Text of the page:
Ergonomic design requirements in Classification Rules and Regulations is a priority
One way for the human element to make an impact on a large scale is
through the inclusion of ergonomic design requirements in Classification Rules and Regulations. Class provides a means, with corresponding verification, to make far-reaching ergonomic improvements, benefiting a large number of seafarers. A consideration of ergonomics in ship design will help to enhance operational safety, reduce the risk of error and improve efficiencies and situational awareness.
A key part of the Lloyd's Register strategy for the human element is to improve the way it is addressed in its core Rules. This is a challenging activity and one which has no quick win solution. There are a wide variety of hurdles that need to be overcome during the rule development process. However, progress is being made, and this year sees the first major ergonomics input to the Rules, addressing ergonomics at control stations and in the presentation of alarms.
However, having well written, verifiable ergonomic Rule requirements addresses only one part of the Lloyd's Register strategy. The verification ofany ergonomic requirements in the Rules will be undertaken by surveyors. Therefore, any attempt to address the human element in the Rules requires that the competence of surveyors is increased at the same time as the Rules are revised.
Unfortunately, knowledge and awareness of the human element is often poor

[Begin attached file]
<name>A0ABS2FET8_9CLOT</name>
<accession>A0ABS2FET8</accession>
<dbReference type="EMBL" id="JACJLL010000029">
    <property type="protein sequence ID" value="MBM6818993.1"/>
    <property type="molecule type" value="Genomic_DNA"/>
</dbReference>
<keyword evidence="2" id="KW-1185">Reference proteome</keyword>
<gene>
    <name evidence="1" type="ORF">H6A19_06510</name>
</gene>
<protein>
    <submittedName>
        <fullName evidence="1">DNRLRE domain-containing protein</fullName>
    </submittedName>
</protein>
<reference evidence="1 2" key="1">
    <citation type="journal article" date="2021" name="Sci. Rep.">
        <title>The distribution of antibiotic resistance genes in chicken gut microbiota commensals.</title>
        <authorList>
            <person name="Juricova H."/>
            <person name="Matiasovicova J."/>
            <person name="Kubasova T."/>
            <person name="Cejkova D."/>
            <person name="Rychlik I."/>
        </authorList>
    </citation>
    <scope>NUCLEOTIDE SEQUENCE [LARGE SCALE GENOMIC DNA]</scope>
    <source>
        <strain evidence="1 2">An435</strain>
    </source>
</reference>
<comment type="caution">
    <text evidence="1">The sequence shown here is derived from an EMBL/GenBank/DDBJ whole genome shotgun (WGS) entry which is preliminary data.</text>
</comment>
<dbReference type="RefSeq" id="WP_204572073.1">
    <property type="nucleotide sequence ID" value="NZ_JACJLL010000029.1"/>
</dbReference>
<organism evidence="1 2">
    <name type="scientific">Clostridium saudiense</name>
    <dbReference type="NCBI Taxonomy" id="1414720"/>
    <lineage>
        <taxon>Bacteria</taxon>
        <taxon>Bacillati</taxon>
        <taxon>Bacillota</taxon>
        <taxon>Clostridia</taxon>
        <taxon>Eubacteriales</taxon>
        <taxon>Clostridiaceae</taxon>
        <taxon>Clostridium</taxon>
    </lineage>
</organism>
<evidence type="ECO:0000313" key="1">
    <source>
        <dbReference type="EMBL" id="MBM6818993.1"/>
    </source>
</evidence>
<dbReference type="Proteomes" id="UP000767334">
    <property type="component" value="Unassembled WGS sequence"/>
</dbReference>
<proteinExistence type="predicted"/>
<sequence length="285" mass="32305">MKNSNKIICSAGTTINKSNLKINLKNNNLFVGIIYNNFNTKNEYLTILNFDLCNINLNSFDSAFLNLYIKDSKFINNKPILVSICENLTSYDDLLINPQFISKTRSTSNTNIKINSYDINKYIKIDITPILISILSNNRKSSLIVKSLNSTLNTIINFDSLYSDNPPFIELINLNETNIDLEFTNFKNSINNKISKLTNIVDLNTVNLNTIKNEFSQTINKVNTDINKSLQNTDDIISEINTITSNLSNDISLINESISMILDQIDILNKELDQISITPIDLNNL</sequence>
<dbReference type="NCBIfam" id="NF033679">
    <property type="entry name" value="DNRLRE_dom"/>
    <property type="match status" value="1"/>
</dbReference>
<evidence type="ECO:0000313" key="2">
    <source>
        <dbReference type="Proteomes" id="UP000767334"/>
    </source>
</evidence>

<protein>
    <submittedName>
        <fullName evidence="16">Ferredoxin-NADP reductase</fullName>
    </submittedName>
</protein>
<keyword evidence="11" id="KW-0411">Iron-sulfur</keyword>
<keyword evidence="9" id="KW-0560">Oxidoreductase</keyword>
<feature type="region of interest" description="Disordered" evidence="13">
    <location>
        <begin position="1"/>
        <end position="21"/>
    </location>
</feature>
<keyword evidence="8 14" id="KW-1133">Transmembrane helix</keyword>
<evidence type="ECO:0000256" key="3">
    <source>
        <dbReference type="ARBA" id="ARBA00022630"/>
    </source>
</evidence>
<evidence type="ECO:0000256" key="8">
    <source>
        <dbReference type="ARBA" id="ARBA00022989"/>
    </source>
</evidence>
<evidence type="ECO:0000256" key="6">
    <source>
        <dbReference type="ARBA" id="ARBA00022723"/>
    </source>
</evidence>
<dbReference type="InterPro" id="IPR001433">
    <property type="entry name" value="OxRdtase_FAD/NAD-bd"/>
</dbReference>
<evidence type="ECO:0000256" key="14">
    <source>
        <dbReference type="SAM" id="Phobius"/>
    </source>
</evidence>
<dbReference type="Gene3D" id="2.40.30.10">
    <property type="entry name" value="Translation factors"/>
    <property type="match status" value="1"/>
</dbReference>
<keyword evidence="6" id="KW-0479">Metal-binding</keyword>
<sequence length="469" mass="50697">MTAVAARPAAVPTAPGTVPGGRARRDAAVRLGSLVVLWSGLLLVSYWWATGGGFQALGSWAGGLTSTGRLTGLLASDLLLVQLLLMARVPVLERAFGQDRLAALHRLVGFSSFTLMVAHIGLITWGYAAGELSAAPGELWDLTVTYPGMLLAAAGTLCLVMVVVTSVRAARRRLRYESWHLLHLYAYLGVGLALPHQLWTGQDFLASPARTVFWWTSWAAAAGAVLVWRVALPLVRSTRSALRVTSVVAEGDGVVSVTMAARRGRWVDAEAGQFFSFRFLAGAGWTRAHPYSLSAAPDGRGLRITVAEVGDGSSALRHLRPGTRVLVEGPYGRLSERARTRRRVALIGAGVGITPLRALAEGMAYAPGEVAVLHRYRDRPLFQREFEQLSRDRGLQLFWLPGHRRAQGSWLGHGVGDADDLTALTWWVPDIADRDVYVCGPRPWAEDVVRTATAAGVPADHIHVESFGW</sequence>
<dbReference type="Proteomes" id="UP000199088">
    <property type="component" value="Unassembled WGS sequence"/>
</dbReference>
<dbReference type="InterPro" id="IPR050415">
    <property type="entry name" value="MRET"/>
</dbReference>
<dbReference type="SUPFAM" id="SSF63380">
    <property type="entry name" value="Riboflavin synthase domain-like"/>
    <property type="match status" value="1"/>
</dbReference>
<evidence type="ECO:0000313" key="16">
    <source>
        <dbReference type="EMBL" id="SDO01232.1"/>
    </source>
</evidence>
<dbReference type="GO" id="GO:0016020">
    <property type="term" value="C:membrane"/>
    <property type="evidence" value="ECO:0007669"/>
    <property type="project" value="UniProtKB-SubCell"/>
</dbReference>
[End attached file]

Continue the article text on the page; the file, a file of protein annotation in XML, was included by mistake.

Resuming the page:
or indeed absent among surveyors. Surveyors are trained to make decisions
about engineering not human behaviour. They generally receive no more than basic training in matters such as Occupational Safety and Health (OSH) or work system design. Hence, raising awareness of the subject is an essential first step if the benefits of improved design are to be realised. The need to have a human element competency framework for surveyors is now recognised as being as important as having a Rules development strategy in this area.
Following an analysis of the knowledge, skills and attitudes required for a baseline human element competency, a suitable training delivery programme has been proposed. In the first instance, a human element e-learning course with online assessment will be developed to raise awareness. This course will be fairly basic in scope, as it needs to lay the foundations of education in this subject. The intention is for the course to be rolled out in early 2012 and for it to be completed by all marine surveyors. Successful completion of the training and its assessment will become the means to assess surveyor competency in the human element.
The success of the training course will be measured by our training feedback process and by the number of enquiries received from surveyors. We do not expect surveyors to make expertise-based human element decisions, but we do hope that they will be able to recognise human element issues and will seek assistance from a human element specialist when required.
As the Rules develop in the different engineering areas, specific training will be developed. These training courses will then become part of the competency schemes within the specialised domains.
Senior Human Element Specialist at Lloyd's Register
Article was initially published at Alert! - The International Maritime Human Element Bulletin, and reproduced with permission.